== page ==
By Jada Smook and Tracy McNew
Some of the parents of Troy Public School students are requesting that teachers take concealed carry classes to be more prepared in case something were to go wrong at school.
Following the deadly shooting in a Parkland, Fla. School last month, the controversy about how to stop mass shootings and more specifically school shootings, has ignited renewed passion.
The conversations are occurring on a local and a national level. According to everytownresearch.org, a website managed by an advocacy group that tracks gun violence, there have been an estimated 291 school shootings in the past five years in the United States. That is an average of one per week.
In a Feb. 24 tweet, President Trump addressed the idea of arming teachers. He posted “Armed Educators (and trusted people who work within a school) love our students and will protect them. Very smart people. Must be firearms adept & have annual training. Should get yearly bonus. Shootings will not happen again—a big & very inexpensive deterrent. Up to States.”
According to a Feb. 28 press release, Montana’s Senator Steve Daines agrees with this approach as well. “We must protect our children by securing our schools from the inside,” said Daines. “These cowards can be stopped by deadly force.”
A 2013 report on school safety also recommended that willing employees should be trained and armed.
On the other side of the coin, there have been many protests around the county of people demanding stricter gun laws and a ban on assault rifles.
Teachers, police and emergency medical workers have spoken up about the dangers of having more firearms in our schools too. National Education Association’s President Lily Eskelsen Garcia discussed the idea on CBS This Morning. She said, “This does not pass any common-sense test whatsoever.”
Social media and hashtags such as #NeverAgain and #Enough have encouraged students and people against guns to organize marches and protests to get their points across. A nationwide walk out by some teachers and students is planned for March 14 according to The Wall Street Journal.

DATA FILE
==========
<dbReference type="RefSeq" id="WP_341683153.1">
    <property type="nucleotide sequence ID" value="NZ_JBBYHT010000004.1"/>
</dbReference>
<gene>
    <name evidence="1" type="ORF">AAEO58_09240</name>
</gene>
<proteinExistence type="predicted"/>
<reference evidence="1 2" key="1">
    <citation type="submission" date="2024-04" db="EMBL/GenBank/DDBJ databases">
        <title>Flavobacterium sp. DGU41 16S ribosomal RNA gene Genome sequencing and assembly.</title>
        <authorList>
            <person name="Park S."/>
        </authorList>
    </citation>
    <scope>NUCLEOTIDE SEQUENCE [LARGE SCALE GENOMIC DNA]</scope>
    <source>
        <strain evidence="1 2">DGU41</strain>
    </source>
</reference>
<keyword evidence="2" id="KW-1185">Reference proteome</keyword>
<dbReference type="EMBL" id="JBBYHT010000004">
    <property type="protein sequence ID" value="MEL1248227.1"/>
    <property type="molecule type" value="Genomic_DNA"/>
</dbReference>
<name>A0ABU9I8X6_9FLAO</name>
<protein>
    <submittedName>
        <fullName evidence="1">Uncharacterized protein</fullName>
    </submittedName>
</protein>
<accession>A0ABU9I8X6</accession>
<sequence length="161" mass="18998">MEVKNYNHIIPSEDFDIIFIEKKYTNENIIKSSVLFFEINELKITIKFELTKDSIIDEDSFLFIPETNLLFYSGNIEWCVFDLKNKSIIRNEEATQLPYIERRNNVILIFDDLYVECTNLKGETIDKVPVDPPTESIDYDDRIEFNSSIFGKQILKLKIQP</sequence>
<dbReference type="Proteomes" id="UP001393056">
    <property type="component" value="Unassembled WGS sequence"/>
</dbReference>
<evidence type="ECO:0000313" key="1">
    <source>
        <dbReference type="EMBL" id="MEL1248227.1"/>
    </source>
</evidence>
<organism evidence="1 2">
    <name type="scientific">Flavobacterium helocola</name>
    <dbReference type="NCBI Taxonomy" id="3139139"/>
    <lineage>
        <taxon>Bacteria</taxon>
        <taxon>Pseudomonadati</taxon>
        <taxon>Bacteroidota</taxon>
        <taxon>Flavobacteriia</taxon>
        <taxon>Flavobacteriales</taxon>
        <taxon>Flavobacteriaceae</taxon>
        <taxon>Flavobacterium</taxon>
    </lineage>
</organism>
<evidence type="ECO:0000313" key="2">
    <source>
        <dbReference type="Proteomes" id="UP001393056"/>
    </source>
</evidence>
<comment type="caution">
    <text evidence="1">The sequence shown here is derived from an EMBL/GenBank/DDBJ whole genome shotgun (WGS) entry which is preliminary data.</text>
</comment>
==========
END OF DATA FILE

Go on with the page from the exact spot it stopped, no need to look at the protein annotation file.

In a scare closer to home, last month an 18 year old student was arrested for posting a threat to shoot up the school in Darby, Mont. on social media. The student posted to wear a red shirt if you wanted to live. He posted a video of the Florida school shooting on social media with the caption “coming to Darby soon.” He admitted to doing all of this, but stated that it was just a joke and he wasn’t actually going to follow through.
Troy parent Jennifer Meyers has children in Morrison Elementary and is scared for their safety. This has motivated her to start a petition for getting teachers more prepared for such catastrophes. The petition states that teachers should be prepared in ways of carrying a nonlethal weapon such as tasers, and guns with rubber bullets, she said.
The petition was started because “there are school shootings every week. Times are changing and the schools need to change with it to know how to keep students and teachers safe.”
Meyers has taken measures to teach her kids how to be safe in these situations. “In a few shootings, the shooter set off the fire alarm, leaving the students at a pretty susceptible position to be put in harm’s way.” She has taught her kids that if the fire alarm ever goes off at school, then to pay attention to what is going on around them and be cautious for any unknown faces that look suspicious.
Troy’s superintendent, Jacob Francom, said that he agrees with the suggestion about increasing the age to buy semi-automatic guns to 21 in order to try and prevent school shootings as much as possible.
Walmart and Dicks Sporting Goods have recently adopted policies against selling firearms to people under the age of 21.
When asked what Francom thought about the petition he stated, “I think we need to do whatever we can to keep our students safe.”
So far, Meyers has had 60 people sign her petition and her goal is to get to 200-300 by March 13 for the Troy school board meeting where she will be speaking in regards to this matter. Multiple people have even taken a blank copy of the petition to help get more signatures.
She has not tried to get any teachers to sign yet, just people that she passes on the street and in stores, but she has heard that some teachers are for this matter and some are against it.
Even those who are against the petition are likely to agree that the rising number of school shootings are a real concern and protecting our children from ever having to go through what the students at Marjory Stoneman Douglas High School in Parkland, Fla. went through last month is a priority.